Have you seen the newest Dove advertisement sweeping the Internet? After viewing it yesterday it made me realize I judge myself to harshly when it comes to looks. I'm going to go out on a limb and say we probably all do.
Dove Skin wants to change our perceptions. Their newest social campaign being launched across the web via Facebook, Twitter, YouTube and blogs hopes to a challenge women's personal critiques (while also increasing their sales revenue through instant and, oftentimes, free mass-market advertisement).
On Today.com, the vice president of Unilever's Dove Skin, Fernando Machado stated, “When you ask a woman to talk about herself, she kind of tends to focus more on the negative than on the positive, but funny how if you ask a women to describe a friend or someone else she will be more positive. That all goes back to the fact that women are sometimes their own worst beauty critics. And only four percent of them view themselves as beautiful. So this whole campaign aims to help contribute to change that statistic.”
In addition to focusing on women's self-esteem, the company also caters to the younger sect. Unilever offers the Dove Self-Esteem Tool Kit for girls and their parents in an effort to curb negative aspects in young girls' and young women's lives. The company's social mission is to discuss beauty, confidence and self-esteem. Anxiety about beauty begins at an early age, and can even keep girls from doing what they love. Dove believes, you can change that with a conversation.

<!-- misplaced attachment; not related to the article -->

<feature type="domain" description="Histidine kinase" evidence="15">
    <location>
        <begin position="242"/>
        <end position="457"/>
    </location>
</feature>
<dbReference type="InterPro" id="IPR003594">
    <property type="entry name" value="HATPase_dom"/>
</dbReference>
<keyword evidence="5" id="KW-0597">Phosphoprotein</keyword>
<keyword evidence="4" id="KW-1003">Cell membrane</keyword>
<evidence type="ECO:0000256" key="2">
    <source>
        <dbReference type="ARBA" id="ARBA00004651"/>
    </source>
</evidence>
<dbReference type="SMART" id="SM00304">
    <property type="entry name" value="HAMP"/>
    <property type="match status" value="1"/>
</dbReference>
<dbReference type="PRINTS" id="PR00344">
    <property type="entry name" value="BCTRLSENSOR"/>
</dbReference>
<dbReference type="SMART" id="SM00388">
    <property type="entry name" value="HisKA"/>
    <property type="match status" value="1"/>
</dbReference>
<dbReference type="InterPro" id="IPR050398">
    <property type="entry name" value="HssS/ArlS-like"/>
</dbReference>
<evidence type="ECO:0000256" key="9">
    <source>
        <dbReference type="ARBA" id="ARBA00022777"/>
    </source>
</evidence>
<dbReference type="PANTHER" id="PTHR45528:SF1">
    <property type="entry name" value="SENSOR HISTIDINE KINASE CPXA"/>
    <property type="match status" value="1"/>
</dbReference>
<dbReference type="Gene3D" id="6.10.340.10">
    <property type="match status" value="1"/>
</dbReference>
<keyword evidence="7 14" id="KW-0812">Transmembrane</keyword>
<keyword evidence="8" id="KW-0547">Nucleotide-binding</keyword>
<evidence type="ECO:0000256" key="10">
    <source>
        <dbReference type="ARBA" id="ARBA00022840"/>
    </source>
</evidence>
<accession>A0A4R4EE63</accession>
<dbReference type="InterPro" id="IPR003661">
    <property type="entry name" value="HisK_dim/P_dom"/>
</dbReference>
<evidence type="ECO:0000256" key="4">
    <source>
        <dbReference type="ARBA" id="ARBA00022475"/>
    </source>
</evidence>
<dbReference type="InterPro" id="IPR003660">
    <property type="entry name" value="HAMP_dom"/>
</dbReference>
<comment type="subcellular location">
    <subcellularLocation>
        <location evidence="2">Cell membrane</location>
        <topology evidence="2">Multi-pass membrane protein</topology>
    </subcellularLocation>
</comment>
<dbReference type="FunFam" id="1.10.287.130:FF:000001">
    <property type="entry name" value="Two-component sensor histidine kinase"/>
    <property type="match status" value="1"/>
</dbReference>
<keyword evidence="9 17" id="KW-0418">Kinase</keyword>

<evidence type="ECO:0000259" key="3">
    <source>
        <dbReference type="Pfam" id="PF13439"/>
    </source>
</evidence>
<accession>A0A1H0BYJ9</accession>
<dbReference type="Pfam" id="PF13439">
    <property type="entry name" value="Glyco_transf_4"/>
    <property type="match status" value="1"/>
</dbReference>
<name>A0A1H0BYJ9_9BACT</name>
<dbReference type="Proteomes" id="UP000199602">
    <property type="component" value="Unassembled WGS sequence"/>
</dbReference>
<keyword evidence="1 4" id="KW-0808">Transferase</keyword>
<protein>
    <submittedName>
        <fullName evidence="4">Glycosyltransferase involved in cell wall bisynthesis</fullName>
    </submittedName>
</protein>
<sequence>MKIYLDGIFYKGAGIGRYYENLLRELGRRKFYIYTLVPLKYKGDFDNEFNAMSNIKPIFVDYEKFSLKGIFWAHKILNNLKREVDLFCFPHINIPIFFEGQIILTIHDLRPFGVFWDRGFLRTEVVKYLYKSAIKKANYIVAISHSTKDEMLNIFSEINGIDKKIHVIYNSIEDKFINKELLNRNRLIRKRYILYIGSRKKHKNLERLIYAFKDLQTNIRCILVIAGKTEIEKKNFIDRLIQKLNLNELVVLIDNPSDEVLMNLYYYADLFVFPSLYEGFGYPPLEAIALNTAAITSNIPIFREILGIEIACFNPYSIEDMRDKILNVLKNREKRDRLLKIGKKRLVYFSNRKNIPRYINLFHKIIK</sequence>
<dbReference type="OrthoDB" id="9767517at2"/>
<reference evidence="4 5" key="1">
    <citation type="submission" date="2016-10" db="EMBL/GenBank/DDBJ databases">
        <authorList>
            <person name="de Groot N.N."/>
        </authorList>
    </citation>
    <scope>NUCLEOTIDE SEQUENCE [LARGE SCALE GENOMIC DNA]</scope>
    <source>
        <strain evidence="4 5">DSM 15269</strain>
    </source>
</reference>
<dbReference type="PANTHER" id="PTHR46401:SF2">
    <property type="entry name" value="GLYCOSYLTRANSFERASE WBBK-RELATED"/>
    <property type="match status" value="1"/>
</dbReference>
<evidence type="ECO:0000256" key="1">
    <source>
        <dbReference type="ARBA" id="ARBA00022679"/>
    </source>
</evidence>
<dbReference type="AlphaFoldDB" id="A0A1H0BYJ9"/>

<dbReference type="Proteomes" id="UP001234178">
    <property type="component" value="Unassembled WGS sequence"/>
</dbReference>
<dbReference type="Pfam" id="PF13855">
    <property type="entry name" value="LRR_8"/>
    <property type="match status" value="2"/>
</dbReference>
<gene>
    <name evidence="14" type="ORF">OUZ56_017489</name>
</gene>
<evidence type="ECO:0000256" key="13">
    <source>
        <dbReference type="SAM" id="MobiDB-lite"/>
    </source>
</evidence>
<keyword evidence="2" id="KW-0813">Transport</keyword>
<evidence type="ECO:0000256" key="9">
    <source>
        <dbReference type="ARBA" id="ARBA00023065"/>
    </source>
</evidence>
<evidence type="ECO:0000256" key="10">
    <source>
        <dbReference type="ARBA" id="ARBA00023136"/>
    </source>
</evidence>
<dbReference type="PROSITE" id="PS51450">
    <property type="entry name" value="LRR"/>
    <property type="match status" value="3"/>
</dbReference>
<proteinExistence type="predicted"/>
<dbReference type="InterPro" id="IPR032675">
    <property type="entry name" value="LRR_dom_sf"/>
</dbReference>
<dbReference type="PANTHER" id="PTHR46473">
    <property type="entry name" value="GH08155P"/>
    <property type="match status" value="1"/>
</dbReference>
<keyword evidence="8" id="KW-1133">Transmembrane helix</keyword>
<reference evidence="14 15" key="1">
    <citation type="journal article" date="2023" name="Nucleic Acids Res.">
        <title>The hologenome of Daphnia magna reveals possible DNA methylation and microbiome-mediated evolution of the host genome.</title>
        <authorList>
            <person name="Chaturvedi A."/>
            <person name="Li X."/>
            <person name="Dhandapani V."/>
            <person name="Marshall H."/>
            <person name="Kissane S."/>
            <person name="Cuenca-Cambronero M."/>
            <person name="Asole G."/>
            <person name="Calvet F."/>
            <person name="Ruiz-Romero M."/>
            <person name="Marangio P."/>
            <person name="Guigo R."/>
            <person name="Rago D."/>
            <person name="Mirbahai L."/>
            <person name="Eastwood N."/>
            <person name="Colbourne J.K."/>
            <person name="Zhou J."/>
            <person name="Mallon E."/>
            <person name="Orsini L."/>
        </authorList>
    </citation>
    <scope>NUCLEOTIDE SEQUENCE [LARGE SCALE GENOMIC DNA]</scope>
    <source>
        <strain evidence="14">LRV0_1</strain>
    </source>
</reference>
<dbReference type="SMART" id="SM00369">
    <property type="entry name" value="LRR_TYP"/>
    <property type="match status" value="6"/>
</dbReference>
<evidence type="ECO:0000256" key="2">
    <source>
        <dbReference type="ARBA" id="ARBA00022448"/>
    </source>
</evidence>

Even as an adult, I struggle with the idea of being beautiful. I'm not sure why. Could it be the bombardment of beautifully edited photos gracing the covers of magazines or our nation's obsession with beauty products, plastic surgery and other devices to preserve youth and enhance cultural beauty? I don't have the answers, but I am moved Dove has taken a proactive approach when discussing what is beautiful in our society today.